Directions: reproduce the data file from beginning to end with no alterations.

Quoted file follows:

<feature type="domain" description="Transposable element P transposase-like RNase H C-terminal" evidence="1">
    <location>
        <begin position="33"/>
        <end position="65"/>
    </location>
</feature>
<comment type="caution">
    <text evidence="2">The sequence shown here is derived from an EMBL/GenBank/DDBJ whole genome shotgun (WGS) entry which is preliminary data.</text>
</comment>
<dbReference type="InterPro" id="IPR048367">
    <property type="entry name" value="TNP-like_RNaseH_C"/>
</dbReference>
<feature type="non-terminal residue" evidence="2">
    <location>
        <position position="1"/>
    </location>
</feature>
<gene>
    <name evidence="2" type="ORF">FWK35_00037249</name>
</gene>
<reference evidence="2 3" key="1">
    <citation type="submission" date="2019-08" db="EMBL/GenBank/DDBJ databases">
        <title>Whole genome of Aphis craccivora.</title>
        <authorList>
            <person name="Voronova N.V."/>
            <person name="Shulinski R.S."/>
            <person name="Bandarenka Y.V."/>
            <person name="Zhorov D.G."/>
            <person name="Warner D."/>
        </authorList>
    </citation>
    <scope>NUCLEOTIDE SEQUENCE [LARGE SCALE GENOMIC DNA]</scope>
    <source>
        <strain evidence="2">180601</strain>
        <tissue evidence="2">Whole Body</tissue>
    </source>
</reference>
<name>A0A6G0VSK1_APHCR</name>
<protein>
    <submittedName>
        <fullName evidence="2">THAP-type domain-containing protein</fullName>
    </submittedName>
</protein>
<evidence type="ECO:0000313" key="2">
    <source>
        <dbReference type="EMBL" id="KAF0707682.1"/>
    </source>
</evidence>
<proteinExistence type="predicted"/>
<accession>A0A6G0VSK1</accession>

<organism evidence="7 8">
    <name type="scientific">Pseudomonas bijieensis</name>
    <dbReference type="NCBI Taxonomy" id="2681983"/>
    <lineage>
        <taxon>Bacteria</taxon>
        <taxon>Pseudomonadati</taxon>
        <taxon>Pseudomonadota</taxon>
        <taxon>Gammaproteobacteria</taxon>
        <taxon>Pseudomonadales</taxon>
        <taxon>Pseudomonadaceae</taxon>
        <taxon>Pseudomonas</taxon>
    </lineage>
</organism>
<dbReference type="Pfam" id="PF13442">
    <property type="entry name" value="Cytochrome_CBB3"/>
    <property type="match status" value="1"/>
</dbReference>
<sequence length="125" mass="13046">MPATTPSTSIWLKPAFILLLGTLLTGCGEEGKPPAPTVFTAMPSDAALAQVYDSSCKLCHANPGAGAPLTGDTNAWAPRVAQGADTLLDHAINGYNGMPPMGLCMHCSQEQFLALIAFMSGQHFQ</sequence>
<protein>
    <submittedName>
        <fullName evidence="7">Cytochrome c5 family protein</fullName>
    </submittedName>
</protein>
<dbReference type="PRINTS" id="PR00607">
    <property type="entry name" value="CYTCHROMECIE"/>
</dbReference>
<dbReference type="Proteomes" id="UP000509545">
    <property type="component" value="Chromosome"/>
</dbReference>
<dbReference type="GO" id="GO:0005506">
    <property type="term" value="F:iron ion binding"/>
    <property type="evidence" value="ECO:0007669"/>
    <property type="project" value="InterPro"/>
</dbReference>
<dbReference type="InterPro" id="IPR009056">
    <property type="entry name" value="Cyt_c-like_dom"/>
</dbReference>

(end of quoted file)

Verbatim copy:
<feature type="domain" description="Transposable element P transposase-like RNase H C-terminal" evidence="1">
    <location>
        <begin position="33"/>
        <end position="65"/>
    </location>
</feature>
<comment type="caution">
    <text evidence="2">The sequence shown here is derived from an EMBL/GenBank/DDBJ whole genome shotgun (WGS) entry which is preliminary data.</text>
</comment>
<dbReference type="InterPro" id="IPR048367">
    <property type="entry name" value="TNP-like_RNaseH_C"/>
</dbReference>
<feature type="non-terminal residue" evidence="2">
    <location>
        <position position="1"/>
    </location>
</feature>
<gene>
    <name evidence="2" type="ORF">FWK35_00037249</name>
</gene>
<reference evidence="2 3" key="1">
    <citation type="submission" date="2019-08" db="EMBL/GenBank/DDBJ databases">
        <title>Whole genome of Aphis craccivora.</title>
        <authorList>
            <person name="Voronova N.V."/>
            <person name="Shulinski R.S."/>
            <person name="Bandarenka Y.V."/>
            <person name="Zhorov D.G."/>
            <person name="Warner D."/>
        </authorList>
    </citation>
    <scope>NUCLEOTIDE SEQUENCE [LARGE SCALE GENOMIC DNA]</scope>
    <source>
        <strain evidence="2">180601</strain>
        <tissue evidence="2">Whole Body</tissue>
    </source>
</reference>
<name>A0A6G0VSK1_APHCR</name>
<protein>
    <submittedName>
        <fullName evidence="2">THAP-type domain-containing protein</fullName>
    </submittedName>
</protein>
<evidence type="ECO:0000313" key="2">
    <source>
        <dbReference type="EMBL" id="KAF0707682.1"/>
    </source>
</evidence>
<proteinExistence type="predicted"/>
<accession>A0A6G0VSK1</accession>

<organism evidence="7 8">
    <name type="scientific">Pseudomonas bijieensis</name>
    <dbReference type="NCBI Taxonomy" id="2681983"/>
    <lineage>
        <taxon>Bacteria</taxon>
        <taxon>Pseudomonadati</taxon>
        <taxon>Pseudomonadota</taxon>
        <taxon>Gammaproteobacteria</taxon>
        <taxon>Pseudomonadales</taxon>
        <taxon>Pseudomonadaceae</taxon>
        <taxon>Pseudomonas</taxon>
    </lineage>
</organism>
<dbReference type="Pfam" id="PF13442">
    <property type="entry name" value="Cytochrome_CBB3"/>
    <property type="match status" value="1"/>
</dbReference>
<sequence length="125" mass="13046">MPATTPSTSIWLKPAFILLLGTLLTGCGEEGKPPAPTVFTAMPSDAALAQVYDSSCKLCHANPGAGAPLTGDTNAWAPRVAQGADTLLDHAINGYNGMPPMGLCMHCSQEQFLALIAFMSGQHFQ</sequence>
<protein>
    <submittedName>
        <fullName evidence="7">Cytochrome c5 family protein</fullName>
    </submittedName>
</protein>
<dbReference type="PRINTS" id="PR00607">
    <property type="entry name" value="CYTCHROMECIE"/>
</dbReference>
<dbReference type="Proteomes" id="UP000509545">
    <property type="component" value="Chromosome"/>
</dbReference>
<dbReference type="GO" id="GO:0005506">
    <property type="term" value="F:iron ion binding"/>
    <property type="evidence" value="ECO:0007669"/>
    <property type="project" value="InterPro"/>
</dbReference>
<dbReference type="InterPro" id="IPR009056">
    <property type="entry name" value="Cyt_c-like_dom"/>
</dbReference>